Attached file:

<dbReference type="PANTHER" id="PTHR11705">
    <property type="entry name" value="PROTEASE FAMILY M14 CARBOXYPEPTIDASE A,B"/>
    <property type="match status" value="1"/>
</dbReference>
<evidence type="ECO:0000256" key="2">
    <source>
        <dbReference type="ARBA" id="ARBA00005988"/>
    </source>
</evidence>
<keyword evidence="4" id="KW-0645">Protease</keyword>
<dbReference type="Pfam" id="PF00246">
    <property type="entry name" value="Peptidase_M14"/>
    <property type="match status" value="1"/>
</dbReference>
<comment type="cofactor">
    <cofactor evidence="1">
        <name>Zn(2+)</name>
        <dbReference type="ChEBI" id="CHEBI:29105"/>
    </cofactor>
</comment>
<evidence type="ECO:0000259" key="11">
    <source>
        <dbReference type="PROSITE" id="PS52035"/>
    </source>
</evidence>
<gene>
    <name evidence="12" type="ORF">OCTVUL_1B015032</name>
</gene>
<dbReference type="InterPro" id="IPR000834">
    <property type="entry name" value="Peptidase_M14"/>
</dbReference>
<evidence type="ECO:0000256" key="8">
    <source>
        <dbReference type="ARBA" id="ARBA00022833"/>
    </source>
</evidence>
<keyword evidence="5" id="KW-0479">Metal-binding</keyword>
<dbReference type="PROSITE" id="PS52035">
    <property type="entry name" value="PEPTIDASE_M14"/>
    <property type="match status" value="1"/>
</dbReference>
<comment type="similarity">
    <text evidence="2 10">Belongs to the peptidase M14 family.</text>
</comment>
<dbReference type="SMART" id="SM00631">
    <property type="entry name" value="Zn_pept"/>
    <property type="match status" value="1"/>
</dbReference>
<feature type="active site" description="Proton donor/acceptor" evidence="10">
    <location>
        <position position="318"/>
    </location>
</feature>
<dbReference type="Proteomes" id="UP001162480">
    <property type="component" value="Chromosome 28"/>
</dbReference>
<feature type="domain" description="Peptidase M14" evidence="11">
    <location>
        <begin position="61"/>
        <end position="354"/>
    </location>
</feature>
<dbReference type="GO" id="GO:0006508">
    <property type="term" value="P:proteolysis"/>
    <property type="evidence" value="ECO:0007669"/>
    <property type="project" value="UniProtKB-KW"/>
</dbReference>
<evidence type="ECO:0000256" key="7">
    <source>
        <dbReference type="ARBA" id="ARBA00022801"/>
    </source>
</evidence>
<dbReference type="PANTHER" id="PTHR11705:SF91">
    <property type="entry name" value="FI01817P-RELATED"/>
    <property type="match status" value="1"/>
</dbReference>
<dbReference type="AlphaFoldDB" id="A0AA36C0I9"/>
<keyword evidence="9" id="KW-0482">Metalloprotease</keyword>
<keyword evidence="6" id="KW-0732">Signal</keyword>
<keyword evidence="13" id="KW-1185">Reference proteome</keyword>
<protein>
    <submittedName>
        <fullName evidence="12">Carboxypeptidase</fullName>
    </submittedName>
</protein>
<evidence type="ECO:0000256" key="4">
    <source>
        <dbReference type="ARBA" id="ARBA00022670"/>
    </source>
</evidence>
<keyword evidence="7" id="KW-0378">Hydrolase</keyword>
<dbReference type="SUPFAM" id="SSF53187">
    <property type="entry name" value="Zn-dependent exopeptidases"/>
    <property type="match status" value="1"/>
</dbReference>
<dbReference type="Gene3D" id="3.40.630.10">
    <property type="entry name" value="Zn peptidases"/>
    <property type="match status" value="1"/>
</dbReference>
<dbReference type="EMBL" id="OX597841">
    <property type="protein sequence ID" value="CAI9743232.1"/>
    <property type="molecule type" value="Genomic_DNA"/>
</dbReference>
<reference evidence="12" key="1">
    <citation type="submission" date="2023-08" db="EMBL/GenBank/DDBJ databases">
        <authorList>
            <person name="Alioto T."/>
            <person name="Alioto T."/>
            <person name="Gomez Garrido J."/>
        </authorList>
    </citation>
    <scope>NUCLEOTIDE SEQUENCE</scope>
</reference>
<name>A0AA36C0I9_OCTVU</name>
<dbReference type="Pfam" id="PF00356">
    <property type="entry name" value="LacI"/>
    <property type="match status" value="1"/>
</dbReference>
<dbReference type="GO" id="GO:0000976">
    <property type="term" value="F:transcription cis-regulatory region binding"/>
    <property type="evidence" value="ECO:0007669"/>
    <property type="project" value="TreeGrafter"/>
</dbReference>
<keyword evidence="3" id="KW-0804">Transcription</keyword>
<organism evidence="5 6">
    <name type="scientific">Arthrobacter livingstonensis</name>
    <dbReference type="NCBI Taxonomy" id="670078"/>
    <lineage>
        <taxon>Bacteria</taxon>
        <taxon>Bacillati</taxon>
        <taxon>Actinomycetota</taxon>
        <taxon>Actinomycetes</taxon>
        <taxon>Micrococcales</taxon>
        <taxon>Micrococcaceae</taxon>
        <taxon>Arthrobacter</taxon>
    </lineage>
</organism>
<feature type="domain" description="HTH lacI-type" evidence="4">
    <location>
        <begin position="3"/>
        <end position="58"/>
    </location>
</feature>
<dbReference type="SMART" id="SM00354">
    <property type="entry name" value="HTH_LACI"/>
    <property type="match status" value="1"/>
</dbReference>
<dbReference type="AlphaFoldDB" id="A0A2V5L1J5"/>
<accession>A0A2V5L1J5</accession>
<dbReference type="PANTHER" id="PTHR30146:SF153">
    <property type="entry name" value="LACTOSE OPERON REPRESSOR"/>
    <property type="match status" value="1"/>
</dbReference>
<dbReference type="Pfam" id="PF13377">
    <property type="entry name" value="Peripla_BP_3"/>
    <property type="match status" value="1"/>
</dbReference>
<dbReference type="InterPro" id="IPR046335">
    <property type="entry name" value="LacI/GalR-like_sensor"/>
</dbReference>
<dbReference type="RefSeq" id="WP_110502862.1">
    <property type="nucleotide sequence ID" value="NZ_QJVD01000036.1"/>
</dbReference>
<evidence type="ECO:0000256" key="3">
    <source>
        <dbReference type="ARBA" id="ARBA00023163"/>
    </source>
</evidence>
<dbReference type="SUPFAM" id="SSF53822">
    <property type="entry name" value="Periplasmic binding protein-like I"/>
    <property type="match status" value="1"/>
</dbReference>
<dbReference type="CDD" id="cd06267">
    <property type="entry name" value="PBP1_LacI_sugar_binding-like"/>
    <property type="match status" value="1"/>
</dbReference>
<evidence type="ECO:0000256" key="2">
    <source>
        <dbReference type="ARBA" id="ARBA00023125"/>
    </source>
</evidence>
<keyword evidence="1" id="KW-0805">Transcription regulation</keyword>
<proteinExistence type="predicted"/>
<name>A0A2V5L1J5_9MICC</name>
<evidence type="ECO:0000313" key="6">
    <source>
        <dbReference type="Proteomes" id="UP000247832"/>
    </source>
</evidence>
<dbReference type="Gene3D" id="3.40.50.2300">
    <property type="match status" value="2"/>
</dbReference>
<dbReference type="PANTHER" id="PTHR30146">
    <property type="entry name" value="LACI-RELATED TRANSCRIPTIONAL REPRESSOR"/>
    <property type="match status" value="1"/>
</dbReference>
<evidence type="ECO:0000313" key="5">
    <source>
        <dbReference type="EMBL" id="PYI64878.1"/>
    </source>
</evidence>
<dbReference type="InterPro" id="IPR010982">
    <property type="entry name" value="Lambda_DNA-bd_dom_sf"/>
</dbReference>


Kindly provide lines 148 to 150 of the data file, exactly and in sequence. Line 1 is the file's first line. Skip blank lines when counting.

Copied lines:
<dbReference type="AlphaFoldDB" id="A0A2V5L1J5"/>
<accession>A0A2V5L1J5</accession>
<dbReference type="PANTHER" id="PTHR30146:SF153">